Following up on the "classic controller" review comes a guest article by Brandon Engel about the top 5 WORST NES games based on movies. Having played a lot of the old NES games I can tell that a majority of them were unplayable garbage platformers with a difficulty level from hell. In fact I doubt that the developers finished playtesting (if they could be bothered to do so) their own product before it was launched on the market. I remember a Simpsons game in particular that left me infuriated as a kid because I just could not make it past the second level and you had no clue what you had to do either. Adding extremely poor graphics did not help, most games looked like something a 5-year old would draw in MS Paint. There are a few gems though, and I may write up an article about the worthwhile NES and SNES games (and Amiga games as well as there were a few really damn good games on there).
Anyway, below you can find a writeup of the top 5 worst NES games that, hopefully, you were lucky enough not to play :-D
By Brandon Engel
During the eighties, when video games really began to gain popularity as personal forms of entertainment rather than just ways to pass time and waste allowance at the local arcade, many titles were published for the sole purpose of taking advantage of the expanding and trendy market to advertise popular films. More often than not, these games were rushed into production, poorly designed, and difficult to play. Generally, they held little appeal whatsoever beyond the design of the package, and even diehard fans who have rooms of memorabilia dedicated to their favorite actor or movie (which is embarrassing enough as it is) would be a bit abashed to showcase one of these titles — part of the top 5 worst NES games based on movies.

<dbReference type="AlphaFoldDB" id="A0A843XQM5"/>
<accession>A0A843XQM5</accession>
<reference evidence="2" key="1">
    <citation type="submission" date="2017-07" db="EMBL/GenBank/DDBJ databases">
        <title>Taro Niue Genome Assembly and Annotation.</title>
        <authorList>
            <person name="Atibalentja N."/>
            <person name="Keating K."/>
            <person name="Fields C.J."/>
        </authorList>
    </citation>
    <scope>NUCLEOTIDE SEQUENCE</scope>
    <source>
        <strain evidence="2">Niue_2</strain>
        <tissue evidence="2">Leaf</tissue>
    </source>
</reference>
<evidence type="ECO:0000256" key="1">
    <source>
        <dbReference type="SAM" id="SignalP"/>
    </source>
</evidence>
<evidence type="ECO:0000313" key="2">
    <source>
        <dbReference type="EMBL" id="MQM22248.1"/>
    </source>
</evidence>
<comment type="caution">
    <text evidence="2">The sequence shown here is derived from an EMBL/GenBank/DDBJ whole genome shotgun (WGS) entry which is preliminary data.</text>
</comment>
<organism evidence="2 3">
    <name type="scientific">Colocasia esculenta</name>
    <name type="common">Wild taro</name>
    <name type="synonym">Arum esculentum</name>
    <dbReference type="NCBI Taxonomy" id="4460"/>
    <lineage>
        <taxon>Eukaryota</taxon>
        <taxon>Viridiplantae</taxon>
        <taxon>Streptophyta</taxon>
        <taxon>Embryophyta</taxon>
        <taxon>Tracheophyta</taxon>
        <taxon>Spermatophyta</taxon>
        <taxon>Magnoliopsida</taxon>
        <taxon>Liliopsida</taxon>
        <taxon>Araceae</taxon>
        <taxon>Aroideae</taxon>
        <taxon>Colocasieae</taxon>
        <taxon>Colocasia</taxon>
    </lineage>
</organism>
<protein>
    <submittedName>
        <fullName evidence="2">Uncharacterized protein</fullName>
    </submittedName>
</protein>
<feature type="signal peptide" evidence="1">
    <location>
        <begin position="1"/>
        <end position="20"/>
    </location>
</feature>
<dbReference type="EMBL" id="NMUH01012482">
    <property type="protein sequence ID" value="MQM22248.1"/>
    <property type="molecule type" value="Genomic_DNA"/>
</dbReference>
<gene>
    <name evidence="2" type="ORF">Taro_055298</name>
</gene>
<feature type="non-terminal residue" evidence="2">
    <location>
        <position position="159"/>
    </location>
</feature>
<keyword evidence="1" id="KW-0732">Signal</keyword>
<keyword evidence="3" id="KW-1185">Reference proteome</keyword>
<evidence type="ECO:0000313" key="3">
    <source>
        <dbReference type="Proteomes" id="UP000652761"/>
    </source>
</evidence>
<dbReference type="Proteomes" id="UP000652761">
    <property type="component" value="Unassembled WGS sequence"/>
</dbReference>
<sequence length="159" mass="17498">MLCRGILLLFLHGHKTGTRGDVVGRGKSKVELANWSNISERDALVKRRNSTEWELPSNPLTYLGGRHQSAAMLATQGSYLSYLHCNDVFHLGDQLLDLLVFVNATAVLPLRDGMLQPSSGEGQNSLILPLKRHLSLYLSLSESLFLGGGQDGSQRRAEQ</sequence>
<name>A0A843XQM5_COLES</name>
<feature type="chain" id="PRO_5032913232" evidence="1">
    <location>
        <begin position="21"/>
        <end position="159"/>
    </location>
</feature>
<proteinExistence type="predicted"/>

Total Recall is exactly what this game needs. Despite the fact most video game adaptations of movies back in the day were terrible, the sad truth is that Total Recall may not have been a total failure had it not been for the fact that the developers were given a strict deadline that coincided with the movie's release date. The game seems halfway finished, with a plot that only loosely follows the film's and involves battles with embarrassingly terrible baddies…such as people who punch you in the face straight through a six-foot tall wood privacy fence. There were a number of embarrassing Arnold games for NES (including Last Action Hero and Terminator) but in terms of general crappiness, Total Recall stands head and shoulders above its peers.
Released in 1987, the NES version of the iconic 80’s film Top Gun is just a lackluster video game adaption of the film that involves four battles, fought by the player as the movie's protagonist Maverick. The player is sent after an enemy aircraft carrier, an enemy base, and then must destroy the enemy spacecraft. The game has two potential endings, though neither are really satisfying due to the dull graphics. Despite these facts, the game was still a small success, having sold over 2 million copies.